American households most often have a car, and regularly they have two or three. But households in the neighborhood buck this trend. Residents of this neighborhood must really love automobiles. NeighborhoodScout's Analysis reveals that 37.9% of the households here have four, five, or more cars. That is more cars per household than in 97.5% of the neighborhoods in the nation.
Owner-occupied real estate dominates the neighborhood. In fact, according to NeighborhoodScout research, the percentage of residential real estate occupied by its owner is higher here than in 96.0% of neighborhoods in America.
Significantly, 10.2% of its residents five years old and above primarily speak Italian at home. While this may seem like a small percentage, it is higher than 98.0% of the neighborhoods in America.
How wealthy a neighborhood is, from very wealthy, to middle income, to low income is very formative with regard to the personality and character of a neighborhood. Equally important is the rate of people, particularly children, who live below the federal poverty line. In some wealthy gated communities, the areas immediately surrounding can have high rates of childhood poverty, which indicates other social issues. NeighborhoodScout's analysis reveals both aspects of income and poverty for this neighborhood.
The neighbors in the neighborhood in New Melle are wealthy, making it among the 15% highest income neighborhoods in America. NeighborhoodScout's exclusive analysis reveals that this neighborhood has a higher income than 87.4% of the neighborhoods in America. In addition, 1.5% of the children seventeen and under living in this neighborhood are living below the federal poverty line, which is a lower rate of childhood poverty than is found in 77.1% of America's neighborhoods.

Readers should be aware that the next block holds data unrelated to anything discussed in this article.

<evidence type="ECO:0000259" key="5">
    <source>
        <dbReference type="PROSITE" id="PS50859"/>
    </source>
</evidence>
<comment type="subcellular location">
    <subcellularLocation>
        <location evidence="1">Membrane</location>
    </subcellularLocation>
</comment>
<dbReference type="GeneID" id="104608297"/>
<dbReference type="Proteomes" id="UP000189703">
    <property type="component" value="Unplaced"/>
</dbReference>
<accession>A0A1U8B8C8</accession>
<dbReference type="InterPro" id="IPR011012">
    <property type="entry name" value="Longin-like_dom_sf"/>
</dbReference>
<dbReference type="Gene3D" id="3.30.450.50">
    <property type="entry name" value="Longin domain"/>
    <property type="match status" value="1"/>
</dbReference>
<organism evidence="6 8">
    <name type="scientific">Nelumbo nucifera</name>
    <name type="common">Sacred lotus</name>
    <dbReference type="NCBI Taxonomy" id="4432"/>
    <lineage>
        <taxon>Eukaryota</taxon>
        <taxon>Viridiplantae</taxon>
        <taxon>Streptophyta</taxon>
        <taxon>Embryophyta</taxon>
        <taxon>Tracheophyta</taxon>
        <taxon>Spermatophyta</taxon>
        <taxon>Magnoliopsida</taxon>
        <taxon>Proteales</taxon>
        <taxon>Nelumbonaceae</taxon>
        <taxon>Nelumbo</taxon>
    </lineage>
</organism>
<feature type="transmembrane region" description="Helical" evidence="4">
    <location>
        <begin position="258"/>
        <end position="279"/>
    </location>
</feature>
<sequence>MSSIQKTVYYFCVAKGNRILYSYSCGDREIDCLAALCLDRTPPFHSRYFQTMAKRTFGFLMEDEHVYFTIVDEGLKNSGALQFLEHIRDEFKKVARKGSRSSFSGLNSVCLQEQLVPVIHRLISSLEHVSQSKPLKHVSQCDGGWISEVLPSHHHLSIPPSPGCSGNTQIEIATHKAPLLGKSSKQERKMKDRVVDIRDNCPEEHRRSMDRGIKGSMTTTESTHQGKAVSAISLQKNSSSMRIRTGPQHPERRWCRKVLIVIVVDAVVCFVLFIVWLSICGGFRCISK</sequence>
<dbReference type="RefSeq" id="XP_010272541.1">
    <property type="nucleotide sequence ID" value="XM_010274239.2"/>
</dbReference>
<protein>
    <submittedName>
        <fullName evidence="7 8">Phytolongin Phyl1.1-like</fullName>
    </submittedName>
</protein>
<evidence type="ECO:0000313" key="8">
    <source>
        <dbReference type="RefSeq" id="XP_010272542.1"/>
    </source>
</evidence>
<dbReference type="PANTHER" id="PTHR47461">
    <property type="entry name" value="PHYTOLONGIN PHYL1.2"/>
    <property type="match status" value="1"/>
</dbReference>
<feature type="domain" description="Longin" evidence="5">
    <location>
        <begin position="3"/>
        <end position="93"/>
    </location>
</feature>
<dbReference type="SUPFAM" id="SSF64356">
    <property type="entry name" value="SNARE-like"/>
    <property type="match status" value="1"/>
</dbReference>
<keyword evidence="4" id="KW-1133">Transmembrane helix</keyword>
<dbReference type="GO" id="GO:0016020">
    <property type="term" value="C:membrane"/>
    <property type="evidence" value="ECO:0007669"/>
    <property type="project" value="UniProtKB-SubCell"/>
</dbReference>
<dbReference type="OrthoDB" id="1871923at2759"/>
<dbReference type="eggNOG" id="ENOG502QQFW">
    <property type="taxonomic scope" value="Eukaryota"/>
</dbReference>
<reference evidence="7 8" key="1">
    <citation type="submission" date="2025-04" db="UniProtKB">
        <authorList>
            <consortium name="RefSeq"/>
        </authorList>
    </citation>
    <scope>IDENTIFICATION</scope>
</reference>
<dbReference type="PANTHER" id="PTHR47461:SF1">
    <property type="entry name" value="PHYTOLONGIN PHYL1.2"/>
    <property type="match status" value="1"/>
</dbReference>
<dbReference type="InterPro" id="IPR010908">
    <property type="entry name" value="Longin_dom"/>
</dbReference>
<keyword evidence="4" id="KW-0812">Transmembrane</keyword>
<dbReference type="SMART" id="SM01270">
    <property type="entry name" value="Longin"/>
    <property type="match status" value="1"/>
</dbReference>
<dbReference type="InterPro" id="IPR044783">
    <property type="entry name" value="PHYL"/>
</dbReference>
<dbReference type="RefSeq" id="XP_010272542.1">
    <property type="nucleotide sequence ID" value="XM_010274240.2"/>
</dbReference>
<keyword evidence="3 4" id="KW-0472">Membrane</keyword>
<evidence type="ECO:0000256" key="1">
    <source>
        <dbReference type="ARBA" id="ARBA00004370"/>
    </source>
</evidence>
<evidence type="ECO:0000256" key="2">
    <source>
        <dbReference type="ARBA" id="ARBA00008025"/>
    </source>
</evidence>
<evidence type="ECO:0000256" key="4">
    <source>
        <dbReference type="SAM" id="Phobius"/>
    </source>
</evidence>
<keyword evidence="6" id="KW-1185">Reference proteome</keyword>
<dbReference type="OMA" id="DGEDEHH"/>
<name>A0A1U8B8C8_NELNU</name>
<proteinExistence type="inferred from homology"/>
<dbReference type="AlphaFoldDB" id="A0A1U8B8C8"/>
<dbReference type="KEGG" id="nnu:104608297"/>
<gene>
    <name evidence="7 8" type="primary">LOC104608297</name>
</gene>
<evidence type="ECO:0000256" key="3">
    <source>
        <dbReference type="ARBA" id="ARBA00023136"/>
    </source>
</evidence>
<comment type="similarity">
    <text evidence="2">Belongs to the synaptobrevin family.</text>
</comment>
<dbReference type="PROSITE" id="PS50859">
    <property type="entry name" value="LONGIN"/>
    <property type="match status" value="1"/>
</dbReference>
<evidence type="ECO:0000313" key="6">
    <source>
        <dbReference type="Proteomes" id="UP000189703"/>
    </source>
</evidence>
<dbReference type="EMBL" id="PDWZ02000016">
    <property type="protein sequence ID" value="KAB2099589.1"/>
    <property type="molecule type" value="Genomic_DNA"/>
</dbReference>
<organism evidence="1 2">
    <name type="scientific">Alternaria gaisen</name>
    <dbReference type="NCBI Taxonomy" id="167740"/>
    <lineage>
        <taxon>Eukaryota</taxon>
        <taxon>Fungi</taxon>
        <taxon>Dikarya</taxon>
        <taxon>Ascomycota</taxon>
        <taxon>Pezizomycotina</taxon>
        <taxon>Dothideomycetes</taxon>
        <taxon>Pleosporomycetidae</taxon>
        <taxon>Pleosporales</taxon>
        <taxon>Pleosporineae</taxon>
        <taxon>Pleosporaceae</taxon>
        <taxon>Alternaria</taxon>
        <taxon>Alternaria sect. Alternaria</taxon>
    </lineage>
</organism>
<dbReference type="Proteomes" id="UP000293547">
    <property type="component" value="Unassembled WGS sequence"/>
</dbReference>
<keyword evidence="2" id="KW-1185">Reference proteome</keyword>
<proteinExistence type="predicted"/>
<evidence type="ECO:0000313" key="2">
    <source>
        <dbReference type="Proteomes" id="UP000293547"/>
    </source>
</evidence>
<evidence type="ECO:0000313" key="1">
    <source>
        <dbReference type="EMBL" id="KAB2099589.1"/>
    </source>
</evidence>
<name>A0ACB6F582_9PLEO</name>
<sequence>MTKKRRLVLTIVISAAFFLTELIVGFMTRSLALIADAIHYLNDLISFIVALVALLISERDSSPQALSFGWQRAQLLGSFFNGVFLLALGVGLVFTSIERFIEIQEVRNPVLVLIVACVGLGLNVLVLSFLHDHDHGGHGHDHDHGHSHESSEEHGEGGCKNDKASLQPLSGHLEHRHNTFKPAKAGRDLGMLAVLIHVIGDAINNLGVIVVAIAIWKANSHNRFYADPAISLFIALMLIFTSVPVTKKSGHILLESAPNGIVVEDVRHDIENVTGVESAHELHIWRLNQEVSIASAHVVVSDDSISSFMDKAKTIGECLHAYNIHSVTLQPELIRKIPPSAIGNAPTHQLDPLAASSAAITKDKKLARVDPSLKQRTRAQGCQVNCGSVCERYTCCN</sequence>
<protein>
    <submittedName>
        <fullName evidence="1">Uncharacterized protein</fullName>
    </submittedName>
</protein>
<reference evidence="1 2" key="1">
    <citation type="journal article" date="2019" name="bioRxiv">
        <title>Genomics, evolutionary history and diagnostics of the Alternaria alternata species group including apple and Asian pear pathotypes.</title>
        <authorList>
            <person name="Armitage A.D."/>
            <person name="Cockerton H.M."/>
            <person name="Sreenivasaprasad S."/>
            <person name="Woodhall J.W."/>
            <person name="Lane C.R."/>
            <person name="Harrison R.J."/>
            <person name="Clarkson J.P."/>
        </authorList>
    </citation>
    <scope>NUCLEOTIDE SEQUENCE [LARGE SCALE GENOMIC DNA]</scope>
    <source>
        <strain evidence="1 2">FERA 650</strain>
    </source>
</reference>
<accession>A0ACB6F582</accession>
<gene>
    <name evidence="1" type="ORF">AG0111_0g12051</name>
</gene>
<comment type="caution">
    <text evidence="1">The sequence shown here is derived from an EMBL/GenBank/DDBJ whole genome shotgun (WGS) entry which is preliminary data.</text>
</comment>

A neighborhood is far different if it is dominated by enlisted military personnel rather than people who earn their living by farming. It is also different if most of the neighbors are clerical support or managers. What is wonderful is the sheer diversity of neighborhoods, allowing you to find the type that fits your lifestyle and aspirations.
In the neighborhood, 42.0% of the working population is employed in executive, management, and professional occupations. The second most important occupational group in this neighborhood is manufacturing and laborer occupations, with 21.9% of the residents employed. Other residents here are employed in sales and service jobs, from major sales accounts, to working in fast food restaurants (20.5%), and 15.5% in clerical, assistant, and tech support occupations.
The most common language spoken in the neighborhood is English, spoken by 96.7% of households. Some people also speak Italian (10.2%).
Culture is the shared learned behavior of peoples. Undeniably, different ethnicities and ancestries have different cultural traditions, and as a result, neighborhoods with concentrations of residents of one or another ethnicities or ancestries will express those cultures. It is what makes the North End in Boston so fun to visit for the Italian restaurants, bakeries, culture, and charm, and similarly, why people enjoy visiting Chinatown in San Francisco.
In the neighborhood in New Melle, MO, residents most commonly identify their ethnicity or ancestry as German (33.9%). There are also a number of people of Irish ancestry (15.5%), and residents who report English roots (8.9%), and some of the residents are also of Italian ancestry (7.1%), along with some French ancestry residents (5.4%), among others.
How you get to work – car, bus, train or other means – and how much of your day it takes to do so is a large quality of life and financial issue. Especially with gasoline prices rising and expected to continue doing so, the length and means of one's commute can be a financial burden. Some neighborhoods are physically located so that many residents have to drive in their own car, others are set up so many walk to work, or can take a train, bus, or bike. The greatest number of commuters in neighborhood spend between 30 and 45 minutes commuting one-way to work (34.6% of working residents), which is at or a bit above the average length of a commute across all U.S. neighborhoods.
Here most residents (80.1%) drive alone in a private automobile to get to work. In addition, quite a number also carpool with coworkers, friends, or neighbors to get to work (9.0%) . In a neighborhood like this, as in most of the nation, many residents find owning a car useful for getting to work.